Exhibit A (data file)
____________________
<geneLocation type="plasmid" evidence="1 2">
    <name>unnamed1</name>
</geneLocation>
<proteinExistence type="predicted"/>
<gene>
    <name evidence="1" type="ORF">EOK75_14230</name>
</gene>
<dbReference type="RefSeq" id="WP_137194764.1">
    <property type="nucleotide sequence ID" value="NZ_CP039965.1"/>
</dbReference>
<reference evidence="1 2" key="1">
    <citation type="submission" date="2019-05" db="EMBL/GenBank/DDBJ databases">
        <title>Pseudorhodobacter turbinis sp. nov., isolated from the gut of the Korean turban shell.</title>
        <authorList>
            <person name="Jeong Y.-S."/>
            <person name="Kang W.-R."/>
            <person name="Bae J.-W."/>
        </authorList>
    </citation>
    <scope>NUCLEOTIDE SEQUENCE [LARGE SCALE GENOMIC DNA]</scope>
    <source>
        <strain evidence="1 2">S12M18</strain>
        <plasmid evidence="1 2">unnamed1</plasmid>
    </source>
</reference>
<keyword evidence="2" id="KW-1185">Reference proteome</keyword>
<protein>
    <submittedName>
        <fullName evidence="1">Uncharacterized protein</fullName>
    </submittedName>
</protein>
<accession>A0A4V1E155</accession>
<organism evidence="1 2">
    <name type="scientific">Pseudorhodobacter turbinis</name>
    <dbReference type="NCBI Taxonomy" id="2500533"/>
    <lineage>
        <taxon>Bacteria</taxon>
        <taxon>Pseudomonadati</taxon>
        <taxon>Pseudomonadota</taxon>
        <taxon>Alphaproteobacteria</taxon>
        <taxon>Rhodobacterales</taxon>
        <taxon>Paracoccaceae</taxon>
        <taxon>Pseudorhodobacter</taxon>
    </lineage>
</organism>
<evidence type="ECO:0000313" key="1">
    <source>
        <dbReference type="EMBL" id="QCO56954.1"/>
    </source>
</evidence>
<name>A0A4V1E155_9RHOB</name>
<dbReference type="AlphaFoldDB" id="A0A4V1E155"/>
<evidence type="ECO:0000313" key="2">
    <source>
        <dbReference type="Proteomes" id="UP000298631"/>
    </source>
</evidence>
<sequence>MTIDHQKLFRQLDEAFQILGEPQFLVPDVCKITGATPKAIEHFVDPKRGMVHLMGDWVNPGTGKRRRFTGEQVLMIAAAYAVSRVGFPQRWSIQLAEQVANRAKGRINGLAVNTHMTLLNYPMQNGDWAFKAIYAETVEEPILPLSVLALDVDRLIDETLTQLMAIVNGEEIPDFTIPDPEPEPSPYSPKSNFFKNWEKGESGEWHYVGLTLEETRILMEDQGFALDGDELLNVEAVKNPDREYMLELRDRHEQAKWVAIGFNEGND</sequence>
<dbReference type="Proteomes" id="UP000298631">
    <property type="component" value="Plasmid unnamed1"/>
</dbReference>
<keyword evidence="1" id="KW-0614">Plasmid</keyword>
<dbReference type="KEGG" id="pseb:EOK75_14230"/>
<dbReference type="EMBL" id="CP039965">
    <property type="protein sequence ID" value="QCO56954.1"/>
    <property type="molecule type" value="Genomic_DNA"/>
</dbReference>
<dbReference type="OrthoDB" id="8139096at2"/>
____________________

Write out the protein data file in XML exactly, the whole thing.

<geneLocation type="plasmid" evidence="1 2">
    <name>unnamed1</name>
</geneLocation>
<proteinExistence type="predicted"/>
<gene>
    <name evidence="1" type="ORF">EOK75_14230</name>
</gene>
<dbReference type="RefSeq" id="WP_137194764.1">
    <property type="nucleotide sequence ID" value="NZ_CP039965.1"/>
</dbReference>
<reference evidence="1 2" key="1">
    <citation type="submission" date="2019-05" db="EMBL/GenBank/DDBJ databases">
        <title>Pseudorhodobacter turbinis sp. nov., isolated from the gut of the Korean turban shell.</title>
        <authorList>
            <person name="Jeong Y.-S."/>
            <person name="Kang W.-R."/>
            <person name="Bae J.-W."/>
        </authorList>
    </citation>
    <scope>NUCLEOTIDE SEQUENCE [LARGE SCALE GENOMIC DNA]</scope>
    <source>
        <strain evidence="1 2">S12M18</strain>
        <plasmid evidence="1 2">unnamed1</plasmid>
    </source>
</reference>
<keyword evidence="2" id="KW-1185">Reference proteome</keyword>
<protein>
    <submittedName>
        <fullName evidence="1">Uncharacterized protein</fullName>
    </submittedName>
</protein>
<accession>A0A4V1E155</accession>
<organism evidence="1 2">
    <name type="scientific">Pseudorhodobacter turbinis</name>
    <dbReference type="NCBI Taxonomy" id="2500533"/>
    <lineage>
        <taxon>Bacteria</taxon>
        <taxon>Pseudomonadati</taxon>
        <taxon>Pseudomonadota</taxon>
        <taxon>Alphaproteobacteria</taxon>
        <taxon>Rhodobacterales</taxon>
        <taxon>Paracoccaceae</taxon>
        <taxon>Pseudorhodobacter</taxon>
    </lineage>
</organism>
<evidence type="ECO:0000313" key="1">
    <source>
        <dbReference type="EMBL" id="QCO56954.1"/>
    </source>
</evidence>
<name>A0A4V1E155_9RHOB</name>
<dbReference type="AlphaFoldDB" id="A0A4V1E155"/>
<evidence type="ECO:0000313" key="2">
    <source>
        <dbReference type="Proteomes" id="UP000298631"/>
    </source>
</evidence>
<sequence>MTIDHQKLFRQLDEAFQILGEPQFLVPDVCKITGATPKAIEHFVDPKRGMVHLMGDWVNPGTGKRRRFTGEQVLMIAAAYAVSRVGFPQRWSIQLAEQVANRAKGRINGLAVNTHMTLLNYPMQNGDWAFKAIYAETVEEPILPLSVLALDVDRLIDETLTQLMAIVNGEEIPDFTIPDPEPEPSPYSPKSNFFKNWEKGESGEWHYVGLTLEETRILMEDQGFALDGDELLNVEAVKNPDREYMLELRDRHEQAKWVAIGFNEGND</sequence>
<dbReference type="Proteomes" id="UP000298631">
    <property type="component" value="Plasmid unnamed1"/>
</dbReference>
<keyword evidence="1" id="KW-0614">Plasmid</keyword>
<dbReference type="KEGG" id="pseb:EOK75_14230"/>
<dbReference type="EMBL" id="CP039965">
    <property type="protein sequence ID" value="QCO56954.1"/>
    <property type="molecule type" value="Genomic_DNA"/>
</dbReference>
<dbReference type="OrthoDB" id="8139096at2"/>